Would you be governed by the consumer culture that would drive you to use money for yourselves (our building, property, comfort)? Would you be driven by the myths of scarcity that tell you to save it for a rainy day, even if the hurricane is already blowing around you?
Or would you choose to live a different way, God’s way, a way that seeks God’s reign by searching for the best ways possible to use the blessings you’ve received to serve God’s mission of sharing the good news, loving your neighbor and serving those in need?
We live as consumers in a culture of scarcity, always worried about not having enough. In fact, there are three myths this culture of scarcity bombards us with: 1) there’s not enough to go around; 2) more is always better; 3) and that’s just the way it is. These myths cause us to constantly worry about resources, an anxiety that turns us into ourselves and drives us to act out of fear and seek our own personal desires.
But God wants a different life for those who follow Christ. God wants us to live as citizens of Christ’s kingdom, following a way of faith, hope, love and generosity. “Do not worry about your life, what you will wear, eat or drink,” Jesus promises in his Sermon on the Mount. (Mt 6:25-34) “Seek God’s kingdom instead and trust in what God has already given you.” This doesn’t mean we stop eating, drinking or wearing clothing (please don’t! J). It means that in our daily encounter with Jesus, our lives are transformed so much that we get to stop worrying about having more, because when everyone is as generous as we’re called to be in Christ, everyone will have enough.
That’s what happened to Zacchaeus of Jericho. One day he was a rich tax collector, short in stature, tall in wealth. Then from a branch on a sycamore tree he saw Jesus. And Jesus saw him. Jesus invited himself into Zacchaeus’ life and everything changed! Zacchaeus trusted Jesus so much that he gave away half of what he owned to those in need and used the rest to repent of his defrauding ways by giving back four times the amount he took. He stopped worrying about having more and used his million dollars to serve the mission of God’s reign in this world. In this transformation, salvation came to Zacchaeus’ house and he and his family lived in the new life Christ promises. (Lk 19:1-10)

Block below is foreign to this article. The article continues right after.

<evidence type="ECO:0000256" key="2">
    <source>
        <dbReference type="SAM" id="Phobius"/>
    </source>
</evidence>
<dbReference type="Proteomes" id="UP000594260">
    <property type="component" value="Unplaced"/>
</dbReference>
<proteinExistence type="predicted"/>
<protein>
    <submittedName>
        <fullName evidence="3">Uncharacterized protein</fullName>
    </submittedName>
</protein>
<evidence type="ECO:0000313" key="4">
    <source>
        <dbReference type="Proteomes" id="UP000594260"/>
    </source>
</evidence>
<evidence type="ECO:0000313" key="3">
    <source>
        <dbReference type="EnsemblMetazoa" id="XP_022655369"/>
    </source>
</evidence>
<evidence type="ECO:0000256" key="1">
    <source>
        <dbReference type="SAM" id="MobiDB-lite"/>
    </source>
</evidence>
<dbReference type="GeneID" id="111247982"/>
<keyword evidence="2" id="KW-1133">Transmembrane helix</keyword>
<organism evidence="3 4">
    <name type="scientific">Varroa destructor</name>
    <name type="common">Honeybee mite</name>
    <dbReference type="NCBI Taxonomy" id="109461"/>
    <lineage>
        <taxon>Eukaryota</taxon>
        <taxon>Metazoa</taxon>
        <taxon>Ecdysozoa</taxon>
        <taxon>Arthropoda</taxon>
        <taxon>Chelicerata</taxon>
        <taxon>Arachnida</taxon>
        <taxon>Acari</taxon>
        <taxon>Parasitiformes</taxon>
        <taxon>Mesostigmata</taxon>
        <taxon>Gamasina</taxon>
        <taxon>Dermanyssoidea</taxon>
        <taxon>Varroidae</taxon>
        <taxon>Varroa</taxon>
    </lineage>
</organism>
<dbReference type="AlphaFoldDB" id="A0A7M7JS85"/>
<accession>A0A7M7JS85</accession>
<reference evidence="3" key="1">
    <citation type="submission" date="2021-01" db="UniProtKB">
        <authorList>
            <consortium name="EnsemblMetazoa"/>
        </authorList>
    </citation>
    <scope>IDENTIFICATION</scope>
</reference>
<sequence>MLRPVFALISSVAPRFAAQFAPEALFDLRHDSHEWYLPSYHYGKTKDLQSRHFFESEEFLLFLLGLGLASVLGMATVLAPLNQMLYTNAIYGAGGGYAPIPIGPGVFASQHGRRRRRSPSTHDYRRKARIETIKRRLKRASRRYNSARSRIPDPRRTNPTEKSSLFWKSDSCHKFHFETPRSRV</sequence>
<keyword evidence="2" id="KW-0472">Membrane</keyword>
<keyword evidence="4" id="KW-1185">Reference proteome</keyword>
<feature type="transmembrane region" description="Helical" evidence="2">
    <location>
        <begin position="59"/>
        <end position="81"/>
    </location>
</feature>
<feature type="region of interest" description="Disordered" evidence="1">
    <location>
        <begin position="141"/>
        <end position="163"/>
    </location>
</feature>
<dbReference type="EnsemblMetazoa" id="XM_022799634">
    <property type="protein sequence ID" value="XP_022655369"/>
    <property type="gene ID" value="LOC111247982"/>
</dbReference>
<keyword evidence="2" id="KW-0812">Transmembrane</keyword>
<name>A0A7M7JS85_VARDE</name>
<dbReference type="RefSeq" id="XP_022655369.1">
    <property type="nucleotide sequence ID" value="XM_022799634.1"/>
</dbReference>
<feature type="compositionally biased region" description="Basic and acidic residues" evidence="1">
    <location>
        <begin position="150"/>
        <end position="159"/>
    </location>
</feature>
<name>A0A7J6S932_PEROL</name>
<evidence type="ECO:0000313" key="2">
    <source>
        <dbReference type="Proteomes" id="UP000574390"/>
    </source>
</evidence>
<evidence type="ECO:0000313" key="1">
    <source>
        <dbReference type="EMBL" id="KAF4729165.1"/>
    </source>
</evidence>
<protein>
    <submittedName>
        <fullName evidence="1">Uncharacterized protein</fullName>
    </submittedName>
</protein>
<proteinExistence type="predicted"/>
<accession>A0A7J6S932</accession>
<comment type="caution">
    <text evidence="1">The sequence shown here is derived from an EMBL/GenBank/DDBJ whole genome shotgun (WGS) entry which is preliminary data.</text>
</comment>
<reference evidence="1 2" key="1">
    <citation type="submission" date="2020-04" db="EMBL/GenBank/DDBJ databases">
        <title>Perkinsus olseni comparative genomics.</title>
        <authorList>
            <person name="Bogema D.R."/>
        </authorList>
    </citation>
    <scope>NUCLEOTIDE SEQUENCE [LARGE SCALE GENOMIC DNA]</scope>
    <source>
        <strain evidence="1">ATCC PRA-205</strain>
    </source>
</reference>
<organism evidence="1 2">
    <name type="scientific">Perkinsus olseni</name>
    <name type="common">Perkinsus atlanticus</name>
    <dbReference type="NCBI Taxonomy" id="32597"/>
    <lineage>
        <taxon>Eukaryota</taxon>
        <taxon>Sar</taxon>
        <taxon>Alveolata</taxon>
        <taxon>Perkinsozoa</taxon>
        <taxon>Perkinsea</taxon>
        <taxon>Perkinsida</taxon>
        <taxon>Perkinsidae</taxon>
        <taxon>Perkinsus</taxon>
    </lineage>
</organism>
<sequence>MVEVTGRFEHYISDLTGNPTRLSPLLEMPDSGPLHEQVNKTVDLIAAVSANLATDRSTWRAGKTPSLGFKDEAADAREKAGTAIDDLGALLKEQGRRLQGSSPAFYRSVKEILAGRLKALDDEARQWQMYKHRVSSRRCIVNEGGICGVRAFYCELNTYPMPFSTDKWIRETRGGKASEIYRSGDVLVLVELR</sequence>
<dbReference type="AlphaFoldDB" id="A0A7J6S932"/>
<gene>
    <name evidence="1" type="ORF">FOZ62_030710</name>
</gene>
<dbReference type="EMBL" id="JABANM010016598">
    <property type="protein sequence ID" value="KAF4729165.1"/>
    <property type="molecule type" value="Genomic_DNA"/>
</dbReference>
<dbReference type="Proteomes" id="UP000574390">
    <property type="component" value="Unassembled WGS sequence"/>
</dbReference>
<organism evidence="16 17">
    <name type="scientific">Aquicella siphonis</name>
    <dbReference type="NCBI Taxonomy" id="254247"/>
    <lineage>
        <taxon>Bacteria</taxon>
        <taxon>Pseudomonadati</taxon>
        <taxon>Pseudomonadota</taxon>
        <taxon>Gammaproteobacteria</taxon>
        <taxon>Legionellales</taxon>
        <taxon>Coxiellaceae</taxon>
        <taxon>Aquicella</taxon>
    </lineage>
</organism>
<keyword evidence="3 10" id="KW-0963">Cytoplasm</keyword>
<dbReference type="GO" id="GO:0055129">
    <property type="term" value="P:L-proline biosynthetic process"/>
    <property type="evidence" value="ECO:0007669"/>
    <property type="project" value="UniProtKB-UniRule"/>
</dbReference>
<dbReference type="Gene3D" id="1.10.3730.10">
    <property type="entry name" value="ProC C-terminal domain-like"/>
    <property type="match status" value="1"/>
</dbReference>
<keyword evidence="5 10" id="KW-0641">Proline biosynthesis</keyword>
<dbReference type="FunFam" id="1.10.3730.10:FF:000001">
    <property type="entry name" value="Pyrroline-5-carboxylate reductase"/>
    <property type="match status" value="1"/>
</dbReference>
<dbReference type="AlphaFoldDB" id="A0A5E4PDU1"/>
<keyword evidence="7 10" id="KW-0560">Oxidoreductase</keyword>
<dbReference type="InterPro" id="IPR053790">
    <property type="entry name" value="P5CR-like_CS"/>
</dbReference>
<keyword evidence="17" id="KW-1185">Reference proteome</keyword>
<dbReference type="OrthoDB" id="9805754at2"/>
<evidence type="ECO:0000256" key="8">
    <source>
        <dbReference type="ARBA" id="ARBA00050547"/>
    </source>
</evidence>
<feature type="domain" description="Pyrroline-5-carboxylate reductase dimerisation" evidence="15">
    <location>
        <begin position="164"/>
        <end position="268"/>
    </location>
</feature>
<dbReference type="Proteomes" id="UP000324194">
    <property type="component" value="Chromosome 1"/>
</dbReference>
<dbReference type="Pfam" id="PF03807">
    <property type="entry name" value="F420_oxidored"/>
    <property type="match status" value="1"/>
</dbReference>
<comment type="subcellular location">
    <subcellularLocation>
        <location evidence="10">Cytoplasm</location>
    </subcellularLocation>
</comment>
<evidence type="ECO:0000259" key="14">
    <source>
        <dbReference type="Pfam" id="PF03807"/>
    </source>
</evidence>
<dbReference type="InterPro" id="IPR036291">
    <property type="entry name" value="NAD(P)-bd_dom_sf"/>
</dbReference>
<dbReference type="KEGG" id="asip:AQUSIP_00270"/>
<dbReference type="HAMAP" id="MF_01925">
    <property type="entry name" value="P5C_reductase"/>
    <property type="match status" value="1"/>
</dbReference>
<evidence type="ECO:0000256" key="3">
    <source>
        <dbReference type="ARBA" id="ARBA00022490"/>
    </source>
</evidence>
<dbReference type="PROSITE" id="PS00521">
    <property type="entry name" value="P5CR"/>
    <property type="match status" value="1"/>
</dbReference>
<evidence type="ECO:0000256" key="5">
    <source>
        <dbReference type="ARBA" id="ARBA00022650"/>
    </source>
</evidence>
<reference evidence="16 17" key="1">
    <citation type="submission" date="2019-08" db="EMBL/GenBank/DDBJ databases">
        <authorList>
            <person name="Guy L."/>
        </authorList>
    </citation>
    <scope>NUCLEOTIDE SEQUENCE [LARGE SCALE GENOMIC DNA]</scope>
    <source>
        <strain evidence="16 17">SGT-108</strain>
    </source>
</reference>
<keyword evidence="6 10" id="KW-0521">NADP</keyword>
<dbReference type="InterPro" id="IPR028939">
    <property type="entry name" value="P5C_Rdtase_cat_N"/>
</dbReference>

So what would you do with a million dollars? What will you do with the blessings you do receive, even if it doesn’t hit that million mark? During this time often devoted to stewardship, I encourage you to think outside the box of scarcity and imagine how you as individuals, congregations, and ministries can support God’s mission in the world. Think about the many ways the ELCA is already serving God’s mission through your congregation, your synod and the wider church: through your local food pantries or quilt-making or clothing drives; through the synod’s support of prison ministry, campus ministry, helping you find a pastor or visiting you in times of celebration or difficulty; through churchwide programs such as Lutheran World Hunger, Lutheran Disaster Relief, Young Adults in Global Mission, and many other opportunities to love and serve the weak, the lost, the hungry, the afraid, the marginalized and the forgotten among us in our communities, state, nation and world. Thank you for all of the ways you support the ELCA’s opportunities for doing God’s mission. For finally, that is what Jesus calls us to support, God’s mission to bring salvation to the whole world, especially those in need.
A wonderful gift has been given to you and your congregation. You have been welcomed freely into God’s salvation, a relationship of new and transformed life in God’s kingdom. In this relationship, each of you is called to follow Christ and be a steward of God’s blessings to the world. And as followers of Christ you get to participate in God’s mission through your wise and hope-filled giving and service in God’s kingdom. Thank you for your continued support of God’s mission happening in your congregation/ministry, the Montana Synod, and the wider Church. Your gifts are appreciated!
In Christ’s hope,